Edmond is transformed in his time imprisoned in the Chateau D’If.  From a gentle, cheerful and honest young man into a cold and calculating Count, bent on destructive revenge on the men who betrayed and framed him.  The actors portrayed the cold and manipulative Count well enough but according to what I heard in the novel they still didn’t do him justice.  In fact from the Count’s description in the novel it is no wonder that there is a book titled The Vampire Count of Monte Cristo!

Alexandre Dumas is a French author so the novel was originally in French.  It irks me to think that subtle nuances in wordplay may have been lost in translation, but I am satisfied with what I received in the English version.  Some parts were so gripping that I would often stop whatever I was doing to stand there with glazed eyes completely lost in the magic of the story.  As long drawn out as the revenge was… I wasn’t satisfied with it.  From the suffering Edmond went through… some of these despicable characters got off too easy!  You read the novel and see if you are satisfied with the revenge.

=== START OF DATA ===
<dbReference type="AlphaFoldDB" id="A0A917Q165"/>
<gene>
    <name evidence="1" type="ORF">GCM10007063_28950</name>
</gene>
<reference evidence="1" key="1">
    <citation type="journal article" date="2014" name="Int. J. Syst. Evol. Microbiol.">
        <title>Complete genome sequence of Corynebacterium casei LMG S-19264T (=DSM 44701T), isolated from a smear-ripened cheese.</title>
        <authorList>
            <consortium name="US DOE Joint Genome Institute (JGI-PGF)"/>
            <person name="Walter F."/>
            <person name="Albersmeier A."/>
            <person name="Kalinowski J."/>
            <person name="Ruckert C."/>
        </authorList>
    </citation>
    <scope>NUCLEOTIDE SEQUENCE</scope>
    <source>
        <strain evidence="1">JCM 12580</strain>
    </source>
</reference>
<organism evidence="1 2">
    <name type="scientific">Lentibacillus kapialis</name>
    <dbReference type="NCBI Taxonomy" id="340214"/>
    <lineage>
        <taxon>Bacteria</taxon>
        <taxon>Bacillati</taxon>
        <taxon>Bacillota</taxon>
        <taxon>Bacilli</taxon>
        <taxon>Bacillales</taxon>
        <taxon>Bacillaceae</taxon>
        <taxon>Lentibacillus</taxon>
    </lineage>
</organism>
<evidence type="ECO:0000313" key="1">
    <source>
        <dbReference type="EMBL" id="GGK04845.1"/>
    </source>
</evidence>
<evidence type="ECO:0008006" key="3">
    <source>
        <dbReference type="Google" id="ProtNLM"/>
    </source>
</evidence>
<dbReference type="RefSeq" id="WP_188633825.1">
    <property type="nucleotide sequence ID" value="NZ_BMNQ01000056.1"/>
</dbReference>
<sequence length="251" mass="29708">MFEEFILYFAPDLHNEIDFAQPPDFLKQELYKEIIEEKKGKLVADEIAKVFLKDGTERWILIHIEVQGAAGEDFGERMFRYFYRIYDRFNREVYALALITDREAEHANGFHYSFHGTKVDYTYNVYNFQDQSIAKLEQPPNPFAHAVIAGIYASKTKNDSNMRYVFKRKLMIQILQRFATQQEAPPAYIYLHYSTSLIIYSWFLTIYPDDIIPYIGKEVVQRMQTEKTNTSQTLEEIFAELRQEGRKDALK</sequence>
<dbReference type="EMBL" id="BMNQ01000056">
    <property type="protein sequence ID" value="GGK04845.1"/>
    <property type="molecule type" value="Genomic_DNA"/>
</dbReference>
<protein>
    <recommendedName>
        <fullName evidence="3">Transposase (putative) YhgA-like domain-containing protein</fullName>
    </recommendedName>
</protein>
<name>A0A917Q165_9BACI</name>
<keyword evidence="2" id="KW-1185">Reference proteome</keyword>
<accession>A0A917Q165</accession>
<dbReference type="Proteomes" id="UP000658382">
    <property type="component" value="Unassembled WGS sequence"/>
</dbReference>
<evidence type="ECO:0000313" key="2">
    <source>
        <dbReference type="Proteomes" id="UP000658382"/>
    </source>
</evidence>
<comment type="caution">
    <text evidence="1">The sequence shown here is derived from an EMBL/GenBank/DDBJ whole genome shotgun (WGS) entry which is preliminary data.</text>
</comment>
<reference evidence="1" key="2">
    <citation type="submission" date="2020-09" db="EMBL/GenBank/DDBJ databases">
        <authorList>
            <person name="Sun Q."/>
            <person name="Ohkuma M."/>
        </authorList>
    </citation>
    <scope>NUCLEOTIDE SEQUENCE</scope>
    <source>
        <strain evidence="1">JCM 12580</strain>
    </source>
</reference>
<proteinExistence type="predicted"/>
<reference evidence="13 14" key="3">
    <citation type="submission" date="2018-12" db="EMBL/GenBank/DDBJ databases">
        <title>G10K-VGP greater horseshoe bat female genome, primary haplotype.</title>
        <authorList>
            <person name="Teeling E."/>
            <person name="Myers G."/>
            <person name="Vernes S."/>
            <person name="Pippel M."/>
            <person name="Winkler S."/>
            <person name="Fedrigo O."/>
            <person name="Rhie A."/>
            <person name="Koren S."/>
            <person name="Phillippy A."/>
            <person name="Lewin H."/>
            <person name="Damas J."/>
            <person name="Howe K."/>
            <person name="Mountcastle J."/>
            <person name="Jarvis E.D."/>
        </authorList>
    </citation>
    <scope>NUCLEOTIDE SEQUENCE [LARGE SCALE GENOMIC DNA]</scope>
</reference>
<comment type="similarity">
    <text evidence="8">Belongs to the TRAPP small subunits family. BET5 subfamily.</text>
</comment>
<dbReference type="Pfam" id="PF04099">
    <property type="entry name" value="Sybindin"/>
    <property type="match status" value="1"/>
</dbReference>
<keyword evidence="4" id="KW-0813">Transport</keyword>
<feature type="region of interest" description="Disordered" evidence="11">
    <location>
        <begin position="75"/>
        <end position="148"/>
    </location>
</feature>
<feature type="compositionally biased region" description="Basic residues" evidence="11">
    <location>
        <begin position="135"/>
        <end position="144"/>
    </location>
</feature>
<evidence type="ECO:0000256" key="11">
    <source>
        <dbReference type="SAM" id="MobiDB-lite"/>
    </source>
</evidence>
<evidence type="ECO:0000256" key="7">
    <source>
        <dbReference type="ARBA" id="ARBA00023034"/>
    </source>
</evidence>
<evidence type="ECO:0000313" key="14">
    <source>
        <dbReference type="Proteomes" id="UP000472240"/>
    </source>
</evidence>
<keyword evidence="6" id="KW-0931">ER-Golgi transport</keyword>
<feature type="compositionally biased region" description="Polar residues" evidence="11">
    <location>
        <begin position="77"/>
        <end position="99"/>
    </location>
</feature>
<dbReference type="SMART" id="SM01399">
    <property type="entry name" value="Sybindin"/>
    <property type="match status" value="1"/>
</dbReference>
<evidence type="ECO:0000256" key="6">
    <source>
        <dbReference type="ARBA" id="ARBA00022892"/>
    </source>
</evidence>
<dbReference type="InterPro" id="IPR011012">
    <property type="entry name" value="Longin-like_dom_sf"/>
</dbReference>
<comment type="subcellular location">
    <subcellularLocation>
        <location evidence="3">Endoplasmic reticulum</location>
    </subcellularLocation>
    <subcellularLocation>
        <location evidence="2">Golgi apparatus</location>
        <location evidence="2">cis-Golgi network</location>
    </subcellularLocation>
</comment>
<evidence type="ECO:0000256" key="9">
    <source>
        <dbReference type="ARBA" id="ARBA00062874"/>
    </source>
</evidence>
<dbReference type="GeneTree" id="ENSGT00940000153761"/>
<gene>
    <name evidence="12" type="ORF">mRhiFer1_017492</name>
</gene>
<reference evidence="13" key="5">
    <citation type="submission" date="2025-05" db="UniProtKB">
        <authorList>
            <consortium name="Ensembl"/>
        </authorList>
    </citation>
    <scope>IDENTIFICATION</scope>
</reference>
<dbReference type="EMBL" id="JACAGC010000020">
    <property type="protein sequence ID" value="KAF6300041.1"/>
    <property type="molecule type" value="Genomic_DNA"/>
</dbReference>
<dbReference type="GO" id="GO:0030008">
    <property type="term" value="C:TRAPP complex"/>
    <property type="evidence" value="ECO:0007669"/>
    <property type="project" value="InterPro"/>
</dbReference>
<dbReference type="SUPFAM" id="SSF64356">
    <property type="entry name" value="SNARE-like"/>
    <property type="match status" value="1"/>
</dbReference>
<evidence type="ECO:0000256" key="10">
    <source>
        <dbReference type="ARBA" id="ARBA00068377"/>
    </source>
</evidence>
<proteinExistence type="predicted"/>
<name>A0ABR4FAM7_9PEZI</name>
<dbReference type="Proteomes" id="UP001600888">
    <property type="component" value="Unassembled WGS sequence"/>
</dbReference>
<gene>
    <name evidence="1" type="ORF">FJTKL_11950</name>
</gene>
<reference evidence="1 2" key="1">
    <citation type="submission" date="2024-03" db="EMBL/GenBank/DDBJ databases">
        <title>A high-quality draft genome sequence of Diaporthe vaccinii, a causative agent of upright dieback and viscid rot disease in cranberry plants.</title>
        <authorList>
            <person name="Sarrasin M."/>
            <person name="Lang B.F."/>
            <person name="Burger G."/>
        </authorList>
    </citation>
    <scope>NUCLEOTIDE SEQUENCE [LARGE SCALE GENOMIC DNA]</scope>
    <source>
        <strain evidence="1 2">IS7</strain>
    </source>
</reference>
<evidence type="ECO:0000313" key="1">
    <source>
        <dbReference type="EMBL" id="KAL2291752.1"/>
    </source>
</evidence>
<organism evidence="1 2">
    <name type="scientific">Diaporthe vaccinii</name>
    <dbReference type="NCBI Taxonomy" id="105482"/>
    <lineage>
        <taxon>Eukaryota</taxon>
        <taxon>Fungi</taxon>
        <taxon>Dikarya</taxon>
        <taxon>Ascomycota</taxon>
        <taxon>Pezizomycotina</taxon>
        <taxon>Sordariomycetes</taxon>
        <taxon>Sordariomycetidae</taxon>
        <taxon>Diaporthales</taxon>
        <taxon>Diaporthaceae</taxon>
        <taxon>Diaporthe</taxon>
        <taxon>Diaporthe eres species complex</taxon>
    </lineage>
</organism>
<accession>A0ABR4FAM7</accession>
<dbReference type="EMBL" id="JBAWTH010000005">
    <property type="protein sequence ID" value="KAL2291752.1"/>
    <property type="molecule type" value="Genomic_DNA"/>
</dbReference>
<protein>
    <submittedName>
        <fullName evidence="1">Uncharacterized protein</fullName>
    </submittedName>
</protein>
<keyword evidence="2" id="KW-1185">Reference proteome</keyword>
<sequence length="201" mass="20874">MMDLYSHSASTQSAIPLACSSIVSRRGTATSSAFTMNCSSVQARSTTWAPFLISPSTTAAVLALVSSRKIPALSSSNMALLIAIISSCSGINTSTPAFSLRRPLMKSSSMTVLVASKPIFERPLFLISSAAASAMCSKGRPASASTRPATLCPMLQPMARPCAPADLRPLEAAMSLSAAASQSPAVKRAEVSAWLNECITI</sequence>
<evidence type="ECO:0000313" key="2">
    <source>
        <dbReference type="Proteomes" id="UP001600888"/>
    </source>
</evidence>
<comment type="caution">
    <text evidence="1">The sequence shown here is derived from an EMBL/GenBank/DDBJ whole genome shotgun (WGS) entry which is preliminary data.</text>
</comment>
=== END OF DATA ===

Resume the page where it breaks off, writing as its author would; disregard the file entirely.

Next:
Through the Looking-Glass, and What Alice Found There – Lewis Carroll


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Through the looking glass2015 marks the 150th year of Lewis Carroll’s classic –  Alice’s Adventures in Wonderland.  It has been popular in every generation since it was published in 1865 and looks to stay that way.  To show my appreciation for that wonderful novel… I’m recommending its sequel – Through the Looking-Glass because I believe it ought to be as popular.

Through the Looking-Glass continues Alice’s adventures in which she enters another fantasy world, this time through a mirror.  The story begins with Alice playing with her kittens, Snowdrop and Kitty.  After a while, she starts to contemplate what the world is like on the other side of a mirror.  Contemplation leads to action and Alice climbs up on the fireplace mantle to poke at the mirror hanging there.  All of a sudden, she finds herself stepping through into the reflected world and another strange adventure begins.